Historical Fiction Prose Translations

The Next Village

This is my reading of Kafka’s short short story “The Next Village”, rewritten.

My grandfather used to say “life is astonishingly short. To me, looking back over it, life seems so foreshortened that I scarcely understand, for instance, how a young man can decide to ride over to the next village one day and never make it. Not in the span of his fairly normal, fairly happy lifespan. 

“That amount of time fell far short of what he would have needed to complete that journey. He set out that morning, on his bicycle, with only one thing on his mind: getting bread from the bakery in the next village. Not exactly earth-shattering, but this was rural Niedersachsen. Everyone made their daily pilgrimage. Sure, we had a bakery in our village, too, but this one was different. You could smell Frau Berger’s Laugenbrezeln from the end of the street. 

“So, there he was, making his way over there one Sunday morning – almost everything stopped on Sundays, but not bread. So there he was, nipping down the lane on his Dutch bicycle (the north German plains are very flat), and there’s a roadblock. We lived in the countryside, see, and in the grand scheme of things, the war barely touched us. No Red Army came marching in in 1945, spreading their liberating terror. There were no air raids. The closest we came to that was when an errant bomb landed on poor old Herr Schneider’s barn roof, blowing it to Kingdom Come, as they say. We feared there would be more, but there never were. As I said, the war barely touched us. We were far enough from the coast, and far enough from the East. Our closest neighbours were the Danes to the North and the Dutch to the West, neither known for their tenacity. But it did slowly drain our able-bodied men, local lads who went off to fight for their Führer and either never came back or were never the same again.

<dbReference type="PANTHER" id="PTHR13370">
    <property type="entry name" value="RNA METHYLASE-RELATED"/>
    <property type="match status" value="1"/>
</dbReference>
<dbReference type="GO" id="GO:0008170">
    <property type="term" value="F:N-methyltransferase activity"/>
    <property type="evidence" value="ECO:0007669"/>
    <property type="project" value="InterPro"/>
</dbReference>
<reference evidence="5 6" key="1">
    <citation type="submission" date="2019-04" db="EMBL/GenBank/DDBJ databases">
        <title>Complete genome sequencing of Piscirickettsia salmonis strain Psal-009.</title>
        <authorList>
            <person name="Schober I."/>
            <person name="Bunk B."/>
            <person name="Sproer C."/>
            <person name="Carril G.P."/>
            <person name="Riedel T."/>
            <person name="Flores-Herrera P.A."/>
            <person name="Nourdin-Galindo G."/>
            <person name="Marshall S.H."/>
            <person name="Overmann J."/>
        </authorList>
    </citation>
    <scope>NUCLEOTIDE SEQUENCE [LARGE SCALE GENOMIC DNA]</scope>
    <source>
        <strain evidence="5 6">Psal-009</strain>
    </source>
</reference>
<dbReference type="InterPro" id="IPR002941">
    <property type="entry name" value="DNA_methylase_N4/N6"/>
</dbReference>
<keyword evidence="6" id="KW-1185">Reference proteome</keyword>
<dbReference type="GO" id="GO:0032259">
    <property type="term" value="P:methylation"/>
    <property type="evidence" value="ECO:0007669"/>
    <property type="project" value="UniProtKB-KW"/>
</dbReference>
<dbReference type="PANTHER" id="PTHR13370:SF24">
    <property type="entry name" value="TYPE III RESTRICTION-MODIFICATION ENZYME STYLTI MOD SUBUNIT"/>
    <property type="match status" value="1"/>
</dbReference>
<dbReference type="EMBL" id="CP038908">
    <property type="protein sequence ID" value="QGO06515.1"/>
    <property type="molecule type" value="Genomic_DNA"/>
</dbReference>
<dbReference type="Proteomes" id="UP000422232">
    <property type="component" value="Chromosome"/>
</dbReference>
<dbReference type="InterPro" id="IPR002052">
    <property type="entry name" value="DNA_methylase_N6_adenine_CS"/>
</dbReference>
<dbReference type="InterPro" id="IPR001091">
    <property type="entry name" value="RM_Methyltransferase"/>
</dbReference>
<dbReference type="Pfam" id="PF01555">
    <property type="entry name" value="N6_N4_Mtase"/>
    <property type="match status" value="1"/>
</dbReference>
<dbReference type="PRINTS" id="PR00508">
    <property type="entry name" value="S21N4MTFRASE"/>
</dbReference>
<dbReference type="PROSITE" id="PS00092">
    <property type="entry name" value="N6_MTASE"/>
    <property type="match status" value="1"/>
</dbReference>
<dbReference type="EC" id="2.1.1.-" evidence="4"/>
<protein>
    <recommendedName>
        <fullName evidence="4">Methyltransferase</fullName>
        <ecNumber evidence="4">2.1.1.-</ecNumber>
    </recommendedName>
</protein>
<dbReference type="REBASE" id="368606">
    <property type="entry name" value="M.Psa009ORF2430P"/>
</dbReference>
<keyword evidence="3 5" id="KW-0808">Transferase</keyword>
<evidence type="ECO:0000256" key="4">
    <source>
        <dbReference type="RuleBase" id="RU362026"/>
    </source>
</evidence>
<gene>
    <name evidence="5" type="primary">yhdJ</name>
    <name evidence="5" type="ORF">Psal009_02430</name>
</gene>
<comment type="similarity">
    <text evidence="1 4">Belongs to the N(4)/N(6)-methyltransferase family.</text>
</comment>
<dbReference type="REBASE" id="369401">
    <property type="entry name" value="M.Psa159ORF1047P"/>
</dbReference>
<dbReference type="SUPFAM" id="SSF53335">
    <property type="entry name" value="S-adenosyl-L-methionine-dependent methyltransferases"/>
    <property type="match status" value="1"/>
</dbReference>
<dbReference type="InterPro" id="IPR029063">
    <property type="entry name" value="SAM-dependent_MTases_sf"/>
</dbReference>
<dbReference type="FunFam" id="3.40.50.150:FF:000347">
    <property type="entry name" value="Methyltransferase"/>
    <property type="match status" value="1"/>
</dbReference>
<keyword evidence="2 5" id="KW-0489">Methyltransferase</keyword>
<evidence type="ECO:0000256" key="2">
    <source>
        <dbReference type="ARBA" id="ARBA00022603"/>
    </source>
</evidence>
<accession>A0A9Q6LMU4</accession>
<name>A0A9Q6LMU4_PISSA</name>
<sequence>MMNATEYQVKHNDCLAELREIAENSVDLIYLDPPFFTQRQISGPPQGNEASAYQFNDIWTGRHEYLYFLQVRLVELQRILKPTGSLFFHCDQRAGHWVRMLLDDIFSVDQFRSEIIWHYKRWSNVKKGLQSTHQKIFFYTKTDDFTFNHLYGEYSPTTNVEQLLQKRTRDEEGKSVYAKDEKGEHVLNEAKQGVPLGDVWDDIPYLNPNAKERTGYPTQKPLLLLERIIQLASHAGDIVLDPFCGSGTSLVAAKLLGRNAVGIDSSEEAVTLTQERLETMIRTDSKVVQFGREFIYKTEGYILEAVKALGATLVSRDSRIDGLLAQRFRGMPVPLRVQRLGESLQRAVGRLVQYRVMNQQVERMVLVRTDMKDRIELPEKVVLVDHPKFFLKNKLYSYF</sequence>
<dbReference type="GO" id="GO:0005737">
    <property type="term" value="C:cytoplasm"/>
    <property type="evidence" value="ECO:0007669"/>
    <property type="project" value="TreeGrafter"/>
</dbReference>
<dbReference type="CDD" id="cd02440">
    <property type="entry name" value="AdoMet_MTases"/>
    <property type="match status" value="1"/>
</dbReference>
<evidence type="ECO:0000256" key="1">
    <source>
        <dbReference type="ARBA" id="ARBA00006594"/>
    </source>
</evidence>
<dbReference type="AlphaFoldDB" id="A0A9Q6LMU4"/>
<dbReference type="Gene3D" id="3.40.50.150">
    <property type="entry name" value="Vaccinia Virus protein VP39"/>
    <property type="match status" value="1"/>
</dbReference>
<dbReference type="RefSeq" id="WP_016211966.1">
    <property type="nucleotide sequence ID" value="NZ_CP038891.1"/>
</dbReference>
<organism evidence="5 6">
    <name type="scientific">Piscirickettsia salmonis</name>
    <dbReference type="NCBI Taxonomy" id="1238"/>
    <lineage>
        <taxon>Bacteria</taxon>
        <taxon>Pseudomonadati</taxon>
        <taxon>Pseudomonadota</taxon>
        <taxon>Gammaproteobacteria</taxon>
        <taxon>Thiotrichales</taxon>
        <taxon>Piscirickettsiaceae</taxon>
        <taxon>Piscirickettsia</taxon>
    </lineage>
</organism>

“So, there he was in front of the roadblock. A few troops jump out of a van idling by the roadside. Not Waffen SS mind, but the normal lot. The Wehrmacht. They weren’t going to send the big shots out recruiting. It didn’t take much to intimidate some country boys then, and it still doesn’t now. Rustle the bushes at the wrong time of night, and you’ll see what I mean.

“So they say to him “why aren’t you out fighting for the Vaterland, my boy?” Your Uncle Hans replied something along the lines of ‘essential war work’. Up until then, he’d been working in the fields, as country folk do. A nation needs bread and potatoes more than it needs Lebensraum. 

“How old are you?”, they ask. He must have been around nineteen years old at the time. It was 1943. The Führer was getting desperate by then. Sixteen-year-olds were already driving tanks, with barely a shadow of peach fuzz on their lip.

“Hans got bundled into the van. They weren’t really asking him nicely. A few others left that day too, conscripted. It’s a polite word for press-ganged. Frau Becker’s son was among them. He never came back either, but for other reasons. He was only seventeen, shamed into fighting a losing war. 

“Hans never came back. He never made it to the next village. No, no, he didn’t die either. He just never came back. Somehow, he made it to New York with all the rest. I guess he needed a fresh start, too. I wonder how it must have felt to share a boat, maybe even a cabin, with the Juden. He never mentioned it in his letters. I never believed they were the enemy, but you have no idea what an effect that Party had on the minds of young and old alike. 

So, Hans had his Stunde Null. I stayed where I was born, and loved him from afar. He was only ever in the Wehrmacht. Hardly a war criminal. They were having a hard time sorting between soldiers and refugees at that point. So many had lost everything, including their papers. Others with blood on their hands had forged new ones. 

“He met an American girl, learned a trade, married. I guess you could call it the American Dream. But he never made it to the next village.”